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7 Min Read

8 Tips for Leading Through Difficult Times

HR tech writer Amanda Cross
Amanda Cross

These last few years can be summed up with the word “unprecedented.” As much as we’ve used that word lately, it still rings true in 2022. Recently, we’ve seen drastic changes in companies. Layoffs have been happening all across the United States (and internationally), and leaders are still being forced to grapple with keeping employees engaged and performing in tough times.

Leading through difficult times like layoffs can be a true test of your abilities as a manager or executive. Employees need leaders who can step up and act during challenging times. But exactly how can leaders and managers support employees during times like these? Keep reading for eight strategies to help you excel at leading and motivating teams in tough times.

1. Frequent communication is key

Do you shut down or rise to the occasion when something terrible happens? Employees desire a high level of communication when things can change at a moment’s notice. Your team members will also appreciate regular contact, so they don’t begin catastrophizing. If you are dealing with a difficult time at work, find ways to improve communication:

  • Add an HR update to each team meeting.
  • Send out quick email newsletters to update employees.
  • Use asynchronous communication tools like Loom to share short updates.
  • Ensure managers stick to a weekly 1:1 schedule.
  • Provide an anonymous feedback method to get more ideas from employees.

2. Be transparent about your vision and values

It’s easy to let go of your vision or company values during difficult times. There’s so much happening at work that employees aren’t sure what makes sense anymore. When there’s division and change, it’s time to reaffirm your vision and ensure everyone’s on the same page about company values. This can feel overwhelming, but everyone needs to be rowing in the same direction during times of crisis.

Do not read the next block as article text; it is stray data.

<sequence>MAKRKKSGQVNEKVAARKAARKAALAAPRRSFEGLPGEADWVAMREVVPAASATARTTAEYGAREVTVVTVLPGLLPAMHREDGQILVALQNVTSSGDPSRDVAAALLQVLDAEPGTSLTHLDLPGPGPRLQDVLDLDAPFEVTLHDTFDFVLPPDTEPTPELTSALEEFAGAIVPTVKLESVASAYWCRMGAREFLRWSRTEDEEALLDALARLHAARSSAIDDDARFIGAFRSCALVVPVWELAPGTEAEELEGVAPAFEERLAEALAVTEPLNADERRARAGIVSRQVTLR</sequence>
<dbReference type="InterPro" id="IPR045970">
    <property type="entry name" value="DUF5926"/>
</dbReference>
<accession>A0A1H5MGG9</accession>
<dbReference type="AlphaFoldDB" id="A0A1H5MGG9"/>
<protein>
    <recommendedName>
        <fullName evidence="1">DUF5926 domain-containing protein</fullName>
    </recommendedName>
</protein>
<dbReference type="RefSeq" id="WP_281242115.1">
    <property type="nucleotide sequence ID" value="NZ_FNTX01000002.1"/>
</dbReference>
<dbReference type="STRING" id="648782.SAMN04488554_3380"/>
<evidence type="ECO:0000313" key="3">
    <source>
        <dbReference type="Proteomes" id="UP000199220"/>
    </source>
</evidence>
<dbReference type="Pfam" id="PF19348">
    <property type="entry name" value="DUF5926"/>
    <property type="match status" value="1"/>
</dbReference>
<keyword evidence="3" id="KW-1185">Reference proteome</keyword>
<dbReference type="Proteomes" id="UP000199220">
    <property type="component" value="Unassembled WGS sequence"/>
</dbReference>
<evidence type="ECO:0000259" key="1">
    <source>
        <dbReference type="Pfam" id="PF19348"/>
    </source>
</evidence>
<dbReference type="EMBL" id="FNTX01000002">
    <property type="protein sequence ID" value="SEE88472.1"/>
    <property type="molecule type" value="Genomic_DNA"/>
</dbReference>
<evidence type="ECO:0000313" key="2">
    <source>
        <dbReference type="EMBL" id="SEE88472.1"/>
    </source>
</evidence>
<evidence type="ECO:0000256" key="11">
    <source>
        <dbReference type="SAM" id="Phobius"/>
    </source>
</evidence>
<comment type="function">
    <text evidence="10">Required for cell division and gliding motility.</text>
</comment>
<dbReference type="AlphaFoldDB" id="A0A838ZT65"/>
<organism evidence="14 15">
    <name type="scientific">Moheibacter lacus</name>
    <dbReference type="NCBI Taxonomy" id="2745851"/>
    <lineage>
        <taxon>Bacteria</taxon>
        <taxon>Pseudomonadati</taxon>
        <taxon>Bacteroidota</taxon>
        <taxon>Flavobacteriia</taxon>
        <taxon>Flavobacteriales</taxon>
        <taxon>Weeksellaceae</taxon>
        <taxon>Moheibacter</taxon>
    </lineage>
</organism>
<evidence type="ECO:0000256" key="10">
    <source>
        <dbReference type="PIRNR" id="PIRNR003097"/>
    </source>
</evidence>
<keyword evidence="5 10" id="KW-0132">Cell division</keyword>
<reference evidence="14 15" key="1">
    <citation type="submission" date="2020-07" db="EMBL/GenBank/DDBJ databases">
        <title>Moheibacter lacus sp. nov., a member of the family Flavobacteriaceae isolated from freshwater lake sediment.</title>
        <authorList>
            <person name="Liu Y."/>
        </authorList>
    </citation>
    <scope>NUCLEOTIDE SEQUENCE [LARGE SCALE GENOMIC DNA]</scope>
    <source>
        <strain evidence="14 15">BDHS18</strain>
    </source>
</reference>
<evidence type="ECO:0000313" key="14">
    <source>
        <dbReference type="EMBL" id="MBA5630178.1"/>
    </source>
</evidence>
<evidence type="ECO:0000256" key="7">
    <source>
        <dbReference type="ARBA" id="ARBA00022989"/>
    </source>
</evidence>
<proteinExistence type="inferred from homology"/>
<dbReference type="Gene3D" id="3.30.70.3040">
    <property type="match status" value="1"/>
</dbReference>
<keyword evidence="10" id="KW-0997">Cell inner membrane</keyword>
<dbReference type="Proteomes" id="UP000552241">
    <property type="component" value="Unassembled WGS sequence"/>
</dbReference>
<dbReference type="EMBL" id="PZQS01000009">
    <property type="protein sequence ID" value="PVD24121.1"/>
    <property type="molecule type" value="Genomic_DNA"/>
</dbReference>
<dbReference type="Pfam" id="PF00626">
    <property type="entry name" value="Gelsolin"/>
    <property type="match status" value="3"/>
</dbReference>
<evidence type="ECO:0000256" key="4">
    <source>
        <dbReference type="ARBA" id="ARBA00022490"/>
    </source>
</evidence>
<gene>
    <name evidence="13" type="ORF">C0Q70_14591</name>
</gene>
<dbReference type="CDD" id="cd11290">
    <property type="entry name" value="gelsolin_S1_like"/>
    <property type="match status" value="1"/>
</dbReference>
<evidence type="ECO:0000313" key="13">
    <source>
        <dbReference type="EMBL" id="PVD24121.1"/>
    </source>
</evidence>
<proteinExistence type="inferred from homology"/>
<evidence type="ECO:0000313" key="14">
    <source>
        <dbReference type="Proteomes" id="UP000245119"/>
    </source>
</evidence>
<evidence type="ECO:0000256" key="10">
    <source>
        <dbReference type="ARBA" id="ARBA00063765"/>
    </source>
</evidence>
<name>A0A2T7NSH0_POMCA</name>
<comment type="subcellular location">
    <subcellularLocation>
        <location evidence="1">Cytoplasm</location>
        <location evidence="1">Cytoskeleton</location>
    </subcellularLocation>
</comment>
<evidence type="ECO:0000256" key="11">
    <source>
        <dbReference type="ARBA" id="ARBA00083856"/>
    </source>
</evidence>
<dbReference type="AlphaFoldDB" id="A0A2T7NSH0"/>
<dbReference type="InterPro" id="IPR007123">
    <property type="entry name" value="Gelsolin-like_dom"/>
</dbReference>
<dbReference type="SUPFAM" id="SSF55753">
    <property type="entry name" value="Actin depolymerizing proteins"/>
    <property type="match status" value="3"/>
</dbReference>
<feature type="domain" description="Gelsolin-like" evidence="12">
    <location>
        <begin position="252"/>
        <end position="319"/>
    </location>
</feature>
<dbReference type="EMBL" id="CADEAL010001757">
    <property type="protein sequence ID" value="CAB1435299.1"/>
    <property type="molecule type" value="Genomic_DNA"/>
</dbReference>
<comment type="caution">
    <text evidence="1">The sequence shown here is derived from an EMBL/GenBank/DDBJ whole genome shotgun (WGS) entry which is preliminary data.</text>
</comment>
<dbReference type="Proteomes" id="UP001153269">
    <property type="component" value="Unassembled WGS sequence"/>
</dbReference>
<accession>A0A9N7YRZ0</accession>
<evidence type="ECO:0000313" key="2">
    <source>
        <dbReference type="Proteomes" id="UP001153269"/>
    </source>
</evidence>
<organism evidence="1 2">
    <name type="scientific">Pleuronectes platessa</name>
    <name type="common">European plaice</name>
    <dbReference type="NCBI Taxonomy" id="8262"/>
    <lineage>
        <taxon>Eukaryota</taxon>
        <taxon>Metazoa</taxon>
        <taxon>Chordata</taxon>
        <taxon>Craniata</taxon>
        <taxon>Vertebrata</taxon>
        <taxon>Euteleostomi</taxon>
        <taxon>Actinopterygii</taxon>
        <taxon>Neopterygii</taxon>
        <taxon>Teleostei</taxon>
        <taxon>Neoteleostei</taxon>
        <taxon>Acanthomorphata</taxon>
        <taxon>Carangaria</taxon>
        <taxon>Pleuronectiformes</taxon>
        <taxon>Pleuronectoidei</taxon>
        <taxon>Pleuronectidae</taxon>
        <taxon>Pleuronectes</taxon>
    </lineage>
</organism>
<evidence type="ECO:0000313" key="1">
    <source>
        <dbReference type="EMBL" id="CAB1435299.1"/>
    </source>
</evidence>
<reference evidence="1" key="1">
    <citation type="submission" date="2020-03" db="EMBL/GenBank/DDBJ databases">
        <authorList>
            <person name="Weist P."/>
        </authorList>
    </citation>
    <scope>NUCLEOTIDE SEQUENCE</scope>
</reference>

Work with your executive team to determine what, if anything, needs to change in light of current circumstances. Once you decide on your current priorities and vision, share those with the team. Hopefully, your team’s values stay the same, so you can double down on how those values will get your company through this challenging experience.

3. Show compassion during interactions with employees

If you’re wondering how to support colleagues in stressful situations, one way is to show compassion. Team leaders aren’t the only people going through this turbulent time. Leaders have a lot on their plates, but this experience may be just as problematic for employees. Your workers have their own struggles, families to take care of, and fears about potential work changes. No one wants to be subject to a layoff or other employment change.

Even though you may be dealing with your own issues, you must be compassionate and show employees that you care about their wellbeing. Part of being a leader is being able to show grace under pressure.

4. Find ways to work smarter, not harder

While tightening the belt can make your team more creative, it can also be stressful for employees who are used to more resources. When companies are doing more with less, it’s important to work smarter, not harder.

  • Encourage employees to avoid multitasking and focus on one task at a time.
  • Plan so that meetings are during certain days and have company-wide no meeting days.
  • Automate tasks that don’t need a human to oversee them.
  • Outsource items that can be operationalized and given to a freelancer or independent expert.
  • Allow employees to block their schedule so they can batch similar work tasks.
  • Coach your employees to troubleshoot issues on their own.